In my first days as a Christian, they filled me in that the Soviet Union was predicted in Ezekiel 38-39 and that Russia and the Warsaw Pact countries would attack Israel at any time. Hal Lindsey’s The Late Great Planet Earth was the #1 bestseller; it had a chapter called “Russia is a Gog,” and said it was clear as could be that the Bible foretold a Soviet invasion more than 2500 years ago.
With the Russian invasion of Crimea and Ukraine, this topic has come to the fore once again. Google Magog Russia and you will see how many “prophecy experts” take the Lindsey/Russia view as gospel, without doing any serious biblical or historical research of the basic facts.  For example, now Perry Stone seems to have invented an entire End Time scenario out of this interpretation; it includes, of course, the prediction that the current US president – Obama – is the linchpin of the apocalypse; as I update this post, Obama only has 15 days left in office, so things had better speed up. I should also mention Joel Rosenberg’s Ezekiel Option; clearly, he too has done no independent research on this aspect of Ezekiel and depends on earlier, faulty, investigation.
Where did this idea that Magog is Russia come from? From an amateurish reading of certain Hebrew terms.
Rosh – this word is probably not in your Bible at Ezek 38:2 (unless you read the NKJV or the NASB), but the Hebrew word that is rendered “chief” is rosh = head. But others said, “Hey, think about it! Rosh…uh?? Roshuh? Russia, you see?”
Meshech – “Why, that sort of sounds like Moscow!”
Magog – “Magog was a Scythian city, and the Scythians later migrated into Russia, so Magog is Russia!” (Actually, they did no such thing, I later found out, but that is the accepted narrative among some prophecy buffs)
Tubal – “Well, this would have to be Tobolsk which (some wrongly stated) was the eastern capital of Russia!”
Gomer – “This must be East Germany!” (a country that no longer exists)
To cap it all off, these enemies come “from the north,” and Russia, at least its extreme western frontier, lies due north from Israel.
This meant, then, that Russia and its Warsaw Pact allies would attack Israel, immediately before or after the rapture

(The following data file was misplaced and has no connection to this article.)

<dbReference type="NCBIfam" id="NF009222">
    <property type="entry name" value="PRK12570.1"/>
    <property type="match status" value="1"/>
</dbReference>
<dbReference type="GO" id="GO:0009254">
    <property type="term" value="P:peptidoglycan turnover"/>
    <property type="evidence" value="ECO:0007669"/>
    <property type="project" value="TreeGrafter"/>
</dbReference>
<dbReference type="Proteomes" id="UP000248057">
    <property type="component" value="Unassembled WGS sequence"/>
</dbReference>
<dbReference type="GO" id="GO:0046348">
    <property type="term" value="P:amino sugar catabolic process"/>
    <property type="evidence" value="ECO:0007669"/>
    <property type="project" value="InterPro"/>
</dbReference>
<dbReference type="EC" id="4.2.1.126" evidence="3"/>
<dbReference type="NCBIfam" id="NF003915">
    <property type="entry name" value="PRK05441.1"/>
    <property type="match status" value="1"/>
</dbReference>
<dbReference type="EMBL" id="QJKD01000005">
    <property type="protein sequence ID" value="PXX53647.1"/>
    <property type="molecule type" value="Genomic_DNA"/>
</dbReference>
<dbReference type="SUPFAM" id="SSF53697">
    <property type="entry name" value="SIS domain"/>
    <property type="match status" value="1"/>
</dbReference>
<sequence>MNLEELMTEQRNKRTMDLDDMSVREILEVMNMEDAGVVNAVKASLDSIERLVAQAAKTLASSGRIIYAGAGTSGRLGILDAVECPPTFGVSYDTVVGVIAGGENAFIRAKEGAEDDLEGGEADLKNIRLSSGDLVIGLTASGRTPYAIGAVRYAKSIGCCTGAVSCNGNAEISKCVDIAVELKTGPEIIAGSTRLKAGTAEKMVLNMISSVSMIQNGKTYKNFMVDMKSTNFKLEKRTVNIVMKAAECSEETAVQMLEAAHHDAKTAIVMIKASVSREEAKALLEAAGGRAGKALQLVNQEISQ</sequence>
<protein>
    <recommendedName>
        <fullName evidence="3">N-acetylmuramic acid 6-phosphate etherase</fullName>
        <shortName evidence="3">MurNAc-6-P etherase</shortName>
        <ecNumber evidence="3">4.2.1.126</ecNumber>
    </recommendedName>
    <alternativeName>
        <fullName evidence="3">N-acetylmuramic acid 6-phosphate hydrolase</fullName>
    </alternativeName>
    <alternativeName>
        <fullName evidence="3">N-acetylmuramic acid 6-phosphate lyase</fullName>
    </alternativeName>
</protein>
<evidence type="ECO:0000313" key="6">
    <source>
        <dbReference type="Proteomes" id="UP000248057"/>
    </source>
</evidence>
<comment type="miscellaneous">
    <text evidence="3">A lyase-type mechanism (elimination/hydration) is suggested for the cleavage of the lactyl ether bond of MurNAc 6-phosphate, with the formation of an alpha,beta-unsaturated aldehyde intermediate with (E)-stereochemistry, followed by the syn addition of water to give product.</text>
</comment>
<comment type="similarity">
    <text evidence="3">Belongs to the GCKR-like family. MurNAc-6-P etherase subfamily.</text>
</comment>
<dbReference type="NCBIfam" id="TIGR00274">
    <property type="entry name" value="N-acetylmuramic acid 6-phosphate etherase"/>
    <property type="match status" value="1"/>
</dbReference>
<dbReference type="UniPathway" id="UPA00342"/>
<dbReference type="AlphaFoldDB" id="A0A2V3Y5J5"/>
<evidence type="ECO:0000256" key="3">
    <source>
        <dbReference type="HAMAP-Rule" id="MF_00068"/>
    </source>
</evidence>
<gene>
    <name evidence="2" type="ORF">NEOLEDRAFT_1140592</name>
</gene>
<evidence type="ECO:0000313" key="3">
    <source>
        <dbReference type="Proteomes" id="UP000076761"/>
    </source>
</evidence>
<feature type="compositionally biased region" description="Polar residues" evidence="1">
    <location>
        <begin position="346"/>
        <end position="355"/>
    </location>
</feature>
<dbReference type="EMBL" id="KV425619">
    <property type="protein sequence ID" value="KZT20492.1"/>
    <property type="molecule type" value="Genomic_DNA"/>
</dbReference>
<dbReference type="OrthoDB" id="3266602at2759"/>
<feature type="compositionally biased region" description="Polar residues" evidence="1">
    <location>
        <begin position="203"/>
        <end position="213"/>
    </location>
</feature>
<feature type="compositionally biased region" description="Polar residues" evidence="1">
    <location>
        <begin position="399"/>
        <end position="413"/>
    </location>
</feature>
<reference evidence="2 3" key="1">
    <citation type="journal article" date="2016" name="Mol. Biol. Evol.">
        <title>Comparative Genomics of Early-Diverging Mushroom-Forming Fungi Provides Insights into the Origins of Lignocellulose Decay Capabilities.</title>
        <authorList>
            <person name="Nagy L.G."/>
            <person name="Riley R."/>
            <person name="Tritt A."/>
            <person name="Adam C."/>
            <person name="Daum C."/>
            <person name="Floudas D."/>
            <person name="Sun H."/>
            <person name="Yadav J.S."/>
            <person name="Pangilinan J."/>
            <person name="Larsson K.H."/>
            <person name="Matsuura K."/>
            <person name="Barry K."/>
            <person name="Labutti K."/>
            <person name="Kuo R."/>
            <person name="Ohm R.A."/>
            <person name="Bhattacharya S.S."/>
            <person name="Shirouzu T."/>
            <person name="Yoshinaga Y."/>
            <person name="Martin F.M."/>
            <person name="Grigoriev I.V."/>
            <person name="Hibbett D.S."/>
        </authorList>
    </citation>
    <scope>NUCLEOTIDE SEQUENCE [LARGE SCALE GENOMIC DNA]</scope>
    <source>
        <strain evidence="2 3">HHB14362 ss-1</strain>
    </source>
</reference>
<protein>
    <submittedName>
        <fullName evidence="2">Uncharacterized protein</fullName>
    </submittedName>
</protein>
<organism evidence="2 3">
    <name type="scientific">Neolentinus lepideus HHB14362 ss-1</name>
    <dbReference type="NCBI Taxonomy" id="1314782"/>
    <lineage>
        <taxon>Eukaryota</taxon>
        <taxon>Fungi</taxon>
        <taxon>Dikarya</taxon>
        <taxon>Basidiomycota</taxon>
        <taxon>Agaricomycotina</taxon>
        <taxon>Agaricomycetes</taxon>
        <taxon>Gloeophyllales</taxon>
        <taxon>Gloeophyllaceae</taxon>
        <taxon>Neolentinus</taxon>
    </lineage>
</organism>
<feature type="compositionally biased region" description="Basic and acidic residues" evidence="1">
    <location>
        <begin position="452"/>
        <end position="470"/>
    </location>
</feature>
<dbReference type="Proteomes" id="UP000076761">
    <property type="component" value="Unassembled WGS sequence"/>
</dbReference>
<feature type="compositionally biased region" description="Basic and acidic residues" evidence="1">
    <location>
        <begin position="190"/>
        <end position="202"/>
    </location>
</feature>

of the church, and that Israel’s enemies would be totally eliminated, perhaps by nuclear weapons. Imagine the chills this gave me in October 1973, when the United States and Russia very nearly intervened with A-bombs in the Yom Kippur war between Israel and Egypt.
I use the KJV here, since it is the version many prophecy buffs use, and because it correctly renders rosh as “chief,” which modifies nashi, “prince.”
And the word of the Lord came unto me, saying, Son of man, set thy face against Gog, the land of Magog, the chief prince [nashi rosh] of Meshech and Tubal, and prophesy against him, And say, Thus saith the Lord God; Behold, I am against thee, O Gog, the chief prince of Meshech and Tubal: And I will turn thee back, and put hooks into thy jaws, and I will bring thee forth, and all thine army, horses and horsemen, all of them clothed with all sorts of armour, even a great company with bucklers and shields, all of them handling swords: Persia, Ethiopia, and Libya with them; all of them with shield and helmet: Gomer, and all his bands; the house of Togarmah of the north quarters, and all his bands: and many people with thee. Ezekiel 38:1-6
When prophecy buffs play Charades with the Bible (“Rosh…sounds like…Russia? Russia!”) they have abandoned serious exegesis. For example, when we visit the US, we live in a small town called Aston. Suppose I showed you a Bible verse that predicts doom for Aston, and I turn it around and around: Aston….Osten…Esten…, wait, Estonia! “Aston” is really the Baltic nation of Estonia! This is about the level of investigation behind identifying Russia in Ezekiel 38.
But here are the facts: Magog, Meshech, and Tubal were not located in or near what is now called Russia, which nation did not exist as such. Moscow and Tobolsk were 1500 years in the future. Moscow (or Moskva) was not named after Meshech, but after the Moscow River on which it is situated, whose name probably means “Swampy River.” Tobolsk was never the eastern capital of Russia, but a small town that temporarily housed local administrators. None of these names in Ezekiel has anything to do with Russia, either then or now.
All the names mentioned in Ezek 38:1-6 were peoples and nations that were known to the Israelites at the time Ezekiel wrote his prophecy! Of whom was Ezekiel talking? About warlike peoples from Asia Minor (modern Turkey). They are pictured as attacking “from the north,” the direction Israel’s enemies almost always took because of the geography of the area, even if they were technically situated to the east or the west. In fact, Ezekiel had already referred to Meshech and Tubal as present-day trading partners with the city of Tyre (Ezek 27:13) – these were known nations in known locations, just as Canada or Mexico are today. In Ps 120:5 (“Woe is me, that I am an alien in Meshech, that I must live among the tents of Kedar”), the writer bemoans his captivity in Kedar, in the Syrian-Arabian Desert, and in Meshech, and he was nowhere near Moscow! Moscow, which would not be founded for maybe 2000 more years!
If you have a Bible map from the 19th century, before the rise of the Soviet Union, the nations mentioned in Ezekiel are typically located right in Asia Minor.